Groundwater conservation receives state funding

Governor Katie Hobbs says $40 Million Water Resiliency Fund will support projects
Groundwater conservation receives state funding
Published: Jun. 1, 2023 at 6:28 PM MST|Updated: Jun. 1, 2023 at 6:55 PM MST
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TUCSON, Ariz. (13 News) - On Thursday, June 1, Arizona Governor Katie Hobbs announced new statewide efforts to conserve groundwater. The announcement came on the heels of a move, as required by law she said, to pause to new assured groundwater determinations in Phoenix. The Department of Water Resources will further study the groundwater supply in the west valley because the area is forecast to exceed its 100-year assured groundwater supply. Groundwater has the attention of many areas across Arizona, and attracts a variety of views on how to conserve it.

“I would say the local people need to start thinking about it themselves,” said Avra Valley Irrigation District President John Kai, as he stood in the lobby of the executive tower at the state capitol complex in Phoenix. Kai drove from Marana to Phoenix to hear Governor Katie Hobbs announce a move to secure Arizona’s water future by pausing new assured groundwater determinations, which affect new permits, in the Phoenix Active Management Area.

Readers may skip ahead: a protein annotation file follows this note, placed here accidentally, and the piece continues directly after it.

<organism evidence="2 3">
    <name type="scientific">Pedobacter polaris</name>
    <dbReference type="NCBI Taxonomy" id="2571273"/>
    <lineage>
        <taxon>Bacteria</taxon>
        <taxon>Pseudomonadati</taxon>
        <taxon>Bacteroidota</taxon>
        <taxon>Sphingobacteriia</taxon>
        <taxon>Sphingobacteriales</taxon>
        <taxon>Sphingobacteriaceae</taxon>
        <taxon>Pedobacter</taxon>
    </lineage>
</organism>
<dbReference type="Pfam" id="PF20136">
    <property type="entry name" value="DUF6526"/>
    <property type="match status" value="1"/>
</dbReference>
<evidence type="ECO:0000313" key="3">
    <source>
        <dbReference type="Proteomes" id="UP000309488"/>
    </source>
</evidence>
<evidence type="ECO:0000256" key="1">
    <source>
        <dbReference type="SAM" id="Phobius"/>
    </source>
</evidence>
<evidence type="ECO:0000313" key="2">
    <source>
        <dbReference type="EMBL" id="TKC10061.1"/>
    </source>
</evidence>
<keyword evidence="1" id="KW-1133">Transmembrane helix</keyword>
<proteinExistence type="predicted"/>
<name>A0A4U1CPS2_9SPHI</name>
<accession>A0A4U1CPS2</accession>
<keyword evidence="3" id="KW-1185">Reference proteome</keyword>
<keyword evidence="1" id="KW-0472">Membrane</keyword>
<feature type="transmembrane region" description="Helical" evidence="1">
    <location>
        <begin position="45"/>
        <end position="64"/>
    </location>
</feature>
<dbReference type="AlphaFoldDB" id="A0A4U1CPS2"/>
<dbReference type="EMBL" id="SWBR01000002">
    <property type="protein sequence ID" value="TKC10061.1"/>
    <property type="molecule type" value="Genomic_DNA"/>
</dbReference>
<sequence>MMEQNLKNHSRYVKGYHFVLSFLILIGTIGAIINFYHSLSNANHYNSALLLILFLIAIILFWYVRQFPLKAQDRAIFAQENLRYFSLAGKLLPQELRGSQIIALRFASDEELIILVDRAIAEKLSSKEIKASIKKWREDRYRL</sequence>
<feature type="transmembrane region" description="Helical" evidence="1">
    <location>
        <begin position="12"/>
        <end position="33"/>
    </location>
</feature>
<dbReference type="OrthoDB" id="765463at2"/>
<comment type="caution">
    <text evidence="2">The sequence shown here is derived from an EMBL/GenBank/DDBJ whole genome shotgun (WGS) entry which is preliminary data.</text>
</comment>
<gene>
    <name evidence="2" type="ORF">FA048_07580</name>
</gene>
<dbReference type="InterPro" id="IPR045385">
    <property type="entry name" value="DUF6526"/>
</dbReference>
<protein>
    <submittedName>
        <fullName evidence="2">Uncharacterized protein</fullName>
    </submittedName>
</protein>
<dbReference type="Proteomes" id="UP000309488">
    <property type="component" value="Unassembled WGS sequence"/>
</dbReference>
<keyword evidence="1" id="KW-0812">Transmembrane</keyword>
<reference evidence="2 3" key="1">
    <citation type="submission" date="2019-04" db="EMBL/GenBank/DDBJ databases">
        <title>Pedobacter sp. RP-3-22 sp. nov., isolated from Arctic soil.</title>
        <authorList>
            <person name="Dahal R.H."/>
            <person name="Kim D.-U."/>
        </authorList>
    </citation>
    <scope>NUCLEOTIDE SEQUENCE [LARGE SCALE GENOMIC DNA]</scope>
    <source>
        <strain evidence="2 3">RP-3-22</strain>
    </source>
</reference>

“It’s now time to focus on protecting our groundwater supplies,” Hobbs said, after applauding the recent agreement among Arizona, California and Nevada to conserve Colorado River water.

Gov. Hobbs said Arizona’s way of ensuring 100-year water supplies for its communities is a model for other states. But with so many parts of the state not covered by Active Management Areas, the challenge for these communities lands with a bipartisan Water Policy Council.

“That is exactly what the water policy council was established for, to address these areas that are currently unregulated and unmanaged, to provide some water security in the future there as well,” Hobbs explained.

The $40 million Water Resiliency Fund will support projects for water conservation and water recycling across the state. But conservation requires compliance which means, at some point, local citizens will have to agree.

“You don’t want the state coming in from different areas from a different part of the state to apply to your area because that may not apply,” Kai said.

Republican state Representative Gail Griffin from southeast Arizona is on the bipartisan water policy council. She did not speak on the matter Thursday, but sent a press release announcing $360 million in conservation projects across the state, and which also said that local conservation districts should have authority in conservation efforts.

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